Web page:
|Sexual abuse ||Nonconsensual sexual contact of any kind with an elderly person |
|Emotional abuse ||Infliction of anguish, pain, or distress through verbal or nonverbal acts |
|Financial/material exploitation ||Illegal or improper use of an elder’s funds, property, or assets |
|Neglect ||Refusal, or failure, to fulfill any part of a person’s obligations or duties to an elderly person |
|Abandonment ||Desertion of an elderly person by an individual who has physical custody of the elder or who has assumed responsibility for providing care to the elder |
|Self-neglect ||Behaviors of an elderly person that threaten the elder’s health or safety |
EF. The Availability and Utility of Interdisciplinary Data on Elder Abuse: A White Paper for the National Center on Elder Abuse. American Bar Association Commission on Law and Aging for the National Center on Elder Abuse. National Center on Elder Abuse at American Public Human Services Association; 2006.
It is estimated that 4% of adults aged > 65 years are subjected to mistreatment in the United States. In almost 90% of cases the perpetrator of the abuse is known, and in two-thirds of cases the perpetrators are spouses or adult children. Because of underreporting, poor detection, and differing definitions, the true estimate of elder abuse may be far greater. In a nationally representative survey of almost 6000 subjects, the prevalence of elder abuse was 0.6% for sexual abuse, 1.6% for physical abuse, 4.6% for emotional abuse, 5.1% for neglect, and 5.2% for financial abuse by a family. Psychological abuse is more prevalent than physical abuse. Neglect—the failure of a designated caregiver to meet the needs of a dependent elderly person—is the more common form of elder maltreatment. The prevalence of elder financial abuse is difficult to gauge. One researcher estimates that for every known case of financial exploitation, 24 go unreported. Elder self-neglect is an important public health concern that is the most common form of elder abuse and neglect reported to social services.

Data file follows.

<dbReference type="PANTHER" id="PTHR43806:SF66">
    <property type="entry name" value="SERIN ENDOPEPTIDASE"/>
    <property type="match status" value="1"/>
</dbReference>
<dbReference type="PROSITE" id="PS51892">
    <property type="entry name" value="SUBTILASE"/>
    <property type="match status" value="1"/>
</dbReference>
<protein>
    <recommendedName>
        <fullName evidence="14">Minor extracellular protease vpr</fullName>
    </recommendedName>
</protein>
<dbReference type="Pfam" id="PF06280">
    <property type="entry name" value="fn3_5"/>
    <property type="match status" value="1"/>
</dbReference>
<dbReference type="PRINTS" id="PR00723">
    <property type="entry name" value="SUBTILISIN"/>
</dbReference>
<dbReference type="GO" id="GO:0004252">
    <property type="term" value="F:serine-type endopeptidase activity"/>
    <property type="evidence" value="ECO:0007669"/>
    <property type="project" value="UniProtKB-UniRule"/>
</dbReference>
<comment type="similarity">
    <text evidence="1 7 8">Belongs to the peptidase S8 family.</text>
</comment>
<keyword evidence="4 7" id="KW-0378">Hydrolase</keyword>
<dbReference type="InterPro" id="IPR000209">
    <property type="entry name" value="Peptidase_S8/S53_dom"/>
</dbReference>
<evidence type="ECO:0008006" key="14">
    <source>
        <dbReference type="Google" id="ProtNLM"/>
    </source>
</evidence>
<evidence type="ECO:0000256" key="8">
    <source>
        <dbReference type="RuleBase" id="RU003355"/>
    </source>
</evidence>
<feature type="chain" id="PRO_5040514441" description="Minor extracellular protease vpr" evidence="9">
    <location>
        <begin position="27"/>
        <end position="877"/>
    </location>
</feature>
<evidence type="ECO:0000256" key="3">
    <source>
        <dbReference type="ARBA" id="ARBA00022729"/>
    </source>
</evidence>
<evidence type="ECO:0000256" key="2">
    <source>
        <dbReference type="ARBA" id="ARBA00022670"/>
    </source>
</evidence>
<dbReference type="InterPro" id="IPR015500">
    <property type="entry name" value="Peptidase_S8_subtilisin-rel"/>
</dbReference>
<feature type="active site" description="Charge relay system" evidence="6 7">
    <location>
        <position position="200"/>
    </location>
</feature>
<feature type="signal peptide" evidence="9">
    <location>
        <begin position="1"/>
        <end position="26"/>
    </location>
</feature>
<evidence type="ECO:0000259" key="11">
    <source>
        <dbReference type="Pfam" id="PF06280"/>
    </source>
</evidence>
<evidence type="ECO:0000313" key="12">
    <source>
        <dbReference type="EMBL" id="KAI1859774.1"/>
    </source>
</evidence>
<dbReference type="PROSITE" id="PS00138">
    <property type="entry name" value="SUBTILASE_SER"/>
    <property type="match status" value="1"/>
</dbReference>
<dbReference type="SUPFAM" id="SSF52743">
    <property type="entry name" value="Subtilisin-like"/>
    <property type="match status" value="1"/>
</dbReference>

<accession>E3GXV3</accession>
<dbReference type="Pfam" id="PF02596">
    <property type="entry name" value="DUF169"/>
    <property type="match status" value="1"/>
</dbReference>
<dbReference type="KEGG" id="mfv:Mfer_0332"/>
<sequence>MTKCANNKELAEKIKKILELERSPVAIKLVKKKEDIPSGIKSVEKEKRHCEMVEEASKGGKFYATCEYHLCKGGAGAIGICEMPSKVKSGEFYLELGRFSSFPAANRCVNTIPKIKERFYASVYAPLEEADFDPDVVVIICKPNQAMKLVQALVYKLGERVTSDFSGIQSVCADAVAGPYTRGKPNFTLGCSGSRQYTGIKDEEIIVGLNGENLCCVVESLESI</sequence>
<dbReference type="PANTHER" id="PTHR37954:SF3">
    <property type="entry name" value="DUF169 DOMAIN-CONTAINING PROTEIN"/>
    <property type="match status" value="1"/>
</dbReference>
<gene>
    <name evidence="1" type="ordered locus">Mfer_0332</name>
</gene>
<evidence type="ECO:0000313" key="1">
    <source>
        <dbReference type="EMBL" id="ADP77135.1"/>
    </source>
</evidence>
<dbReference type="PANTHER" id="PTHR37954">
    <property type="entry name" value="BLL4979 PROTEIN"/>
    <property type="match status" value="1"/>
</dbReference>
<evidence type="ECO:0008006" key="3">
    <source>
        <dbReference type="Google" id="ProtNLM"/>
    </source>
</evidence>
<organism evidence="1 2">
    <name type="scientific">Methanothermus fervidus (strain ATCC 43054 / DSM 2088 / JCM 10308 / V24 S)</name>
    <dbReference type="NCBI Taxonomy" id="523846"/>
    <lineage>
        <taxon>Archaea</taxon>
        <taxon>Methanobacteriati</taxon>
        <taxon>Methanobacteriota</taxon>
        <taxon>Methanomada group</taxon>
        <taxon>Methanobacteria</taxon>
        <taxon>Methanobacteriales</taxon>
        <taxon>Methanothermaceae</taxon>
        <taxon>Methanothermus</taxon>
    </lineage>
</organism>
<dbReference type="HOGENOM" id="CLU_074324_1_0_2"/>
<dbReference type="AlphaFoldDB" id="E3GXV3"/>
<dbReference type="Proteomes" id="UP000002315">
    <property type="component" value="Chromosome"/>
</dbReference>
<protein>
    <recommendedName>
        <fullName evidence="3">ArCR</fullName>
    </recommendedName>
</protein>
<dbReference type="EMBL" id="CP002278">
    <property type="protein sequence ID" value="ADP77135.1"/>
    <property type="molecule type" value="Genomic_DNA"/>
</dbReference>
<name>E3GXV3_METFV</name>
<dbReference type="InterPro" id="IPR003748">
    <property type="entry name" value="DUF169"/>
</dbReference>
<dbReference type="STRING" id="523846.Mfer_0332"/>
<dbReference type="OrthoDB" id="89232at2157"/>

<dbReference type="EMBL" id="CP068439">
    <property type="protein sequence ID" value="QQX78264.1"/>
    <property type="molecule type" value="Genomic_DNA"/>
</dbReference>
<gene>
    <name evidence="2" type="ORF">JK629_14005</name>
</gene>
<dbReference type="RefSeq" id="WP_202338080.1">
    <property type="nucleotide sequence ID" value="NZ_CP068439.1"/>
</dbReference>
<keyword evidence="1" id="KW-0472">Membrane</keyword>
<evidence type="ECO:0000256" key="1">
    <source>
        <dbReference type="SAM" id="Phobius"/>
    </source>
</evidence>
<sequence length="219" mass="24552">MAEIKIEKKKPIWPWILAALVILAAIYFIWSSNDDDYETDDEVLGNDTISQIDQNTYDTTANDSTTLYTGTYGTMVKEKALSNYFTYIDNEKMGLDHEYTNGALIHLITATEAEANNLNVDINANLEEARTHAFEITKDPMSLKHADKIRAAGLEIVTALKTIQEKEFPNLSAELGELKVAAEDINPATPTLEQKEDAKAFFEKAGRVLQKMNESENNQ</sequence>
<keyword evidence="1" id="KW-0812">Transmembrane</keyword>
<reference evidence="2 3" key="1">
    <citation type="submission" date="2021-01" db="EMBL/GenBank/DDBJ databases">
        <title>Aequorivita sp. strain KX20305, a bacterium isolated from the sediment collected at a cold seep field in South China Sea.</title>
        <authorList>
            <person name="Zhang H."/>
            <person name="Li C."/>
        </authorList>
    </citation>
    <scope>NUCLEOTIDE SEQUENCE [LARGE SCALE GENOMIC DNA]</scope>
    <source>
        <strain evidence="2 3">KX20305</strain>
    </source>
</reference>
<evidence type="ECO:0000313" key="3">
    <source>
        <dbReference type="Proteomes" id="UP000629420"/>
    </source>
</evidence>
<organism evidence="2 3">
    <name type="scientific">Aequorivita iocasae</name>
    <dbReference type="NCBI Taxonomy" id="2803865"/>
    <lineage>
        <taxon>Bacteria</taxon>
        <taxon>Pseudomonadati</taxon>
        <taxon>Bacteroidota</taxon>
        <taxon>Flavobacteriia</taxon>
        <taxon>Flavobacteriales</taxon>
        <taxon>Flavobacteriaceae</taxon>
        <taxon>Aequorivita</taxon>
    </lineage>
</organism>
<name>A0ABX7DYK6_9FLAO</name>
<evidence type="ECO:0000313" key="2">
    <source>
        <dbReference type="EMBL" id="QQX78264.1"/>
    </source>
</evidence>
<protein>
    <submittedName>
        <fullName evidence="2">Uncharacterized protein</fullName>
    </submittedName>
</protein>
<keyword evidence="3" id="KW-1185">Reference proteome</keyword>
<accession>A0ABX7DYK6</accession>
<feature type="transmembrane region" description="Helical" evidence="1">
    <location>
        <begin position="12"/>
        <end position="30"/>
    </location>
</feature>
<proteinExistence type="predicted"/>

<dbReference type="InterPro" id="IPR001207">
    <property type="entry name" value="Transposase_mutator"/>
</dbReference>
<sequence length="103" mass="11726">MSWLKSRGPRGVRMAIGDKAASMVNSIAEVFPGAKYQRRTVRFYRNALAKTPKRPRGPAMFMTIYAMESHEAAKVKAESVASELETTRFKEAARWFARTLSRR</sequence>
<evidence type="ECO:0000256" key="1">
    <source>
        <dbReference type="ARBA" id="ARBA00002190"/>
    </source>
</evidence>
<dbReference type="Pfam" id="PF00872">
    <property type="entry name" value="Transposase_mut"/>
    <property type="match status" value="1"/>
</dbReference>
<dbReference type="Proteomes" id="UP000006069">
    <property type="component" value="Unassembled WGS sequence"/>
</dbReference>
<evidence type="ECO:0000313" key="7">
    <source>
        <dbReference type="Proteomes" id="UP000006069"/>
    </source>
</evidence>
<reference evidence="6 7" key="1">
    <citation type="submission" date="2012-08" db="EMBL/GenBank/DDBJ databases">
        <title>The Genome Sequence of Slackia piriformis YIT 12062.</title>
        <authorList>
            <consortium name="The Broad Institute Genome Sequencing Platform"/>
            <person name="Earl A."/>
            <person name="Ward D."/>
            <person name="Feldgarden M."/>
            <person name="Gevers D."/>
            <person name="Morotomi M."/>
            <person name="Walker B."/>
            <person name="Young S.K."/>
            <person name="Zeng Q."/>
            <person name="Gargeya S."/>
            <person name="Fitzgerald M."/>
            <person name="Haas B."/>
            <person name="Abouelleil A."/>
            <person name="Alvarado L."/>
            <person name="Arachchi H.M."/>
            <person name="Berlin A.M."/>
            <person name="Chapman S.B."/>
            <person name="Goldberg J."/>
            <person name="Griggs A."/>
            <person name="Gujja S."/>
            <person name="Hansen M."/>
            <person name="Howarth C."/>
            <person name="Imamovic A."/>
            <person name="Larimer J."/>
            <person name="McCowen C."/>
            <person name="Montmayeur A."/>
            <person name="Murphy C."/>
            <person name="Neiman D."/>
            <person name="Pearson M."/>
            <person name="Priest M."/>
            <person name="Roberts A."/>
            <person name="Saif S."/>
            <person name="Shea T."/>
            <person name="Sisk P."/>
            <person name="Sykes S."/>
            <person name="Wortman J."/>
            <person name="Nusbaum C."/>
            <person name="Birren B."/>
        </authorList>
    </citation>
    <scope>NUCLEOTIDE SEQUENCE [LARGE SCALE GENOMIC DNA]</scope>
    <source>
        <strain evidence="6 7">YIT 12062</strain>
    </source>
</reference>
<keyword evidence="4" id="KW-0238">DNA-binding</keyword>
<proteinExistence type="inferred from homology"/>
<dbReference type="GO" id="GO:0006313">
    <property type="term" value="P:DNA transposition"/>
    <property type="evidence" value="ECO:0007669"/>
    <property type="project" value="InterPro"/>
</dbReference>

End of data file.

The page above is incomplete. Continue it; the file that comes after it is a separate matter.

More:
et al.. Prevalence and correlates of emotional, physical, sexual, and financial abuse and potential neglect in the United States: the National Elder Mistreatment Study. Am J Public Health
. 2010; 100(2):292–297.
et al.. Assessing knowledge of elder financial abuse: a first step in enhancing prosecutions. J Elder Abuse Negl
. 2013; 25(2):162–182.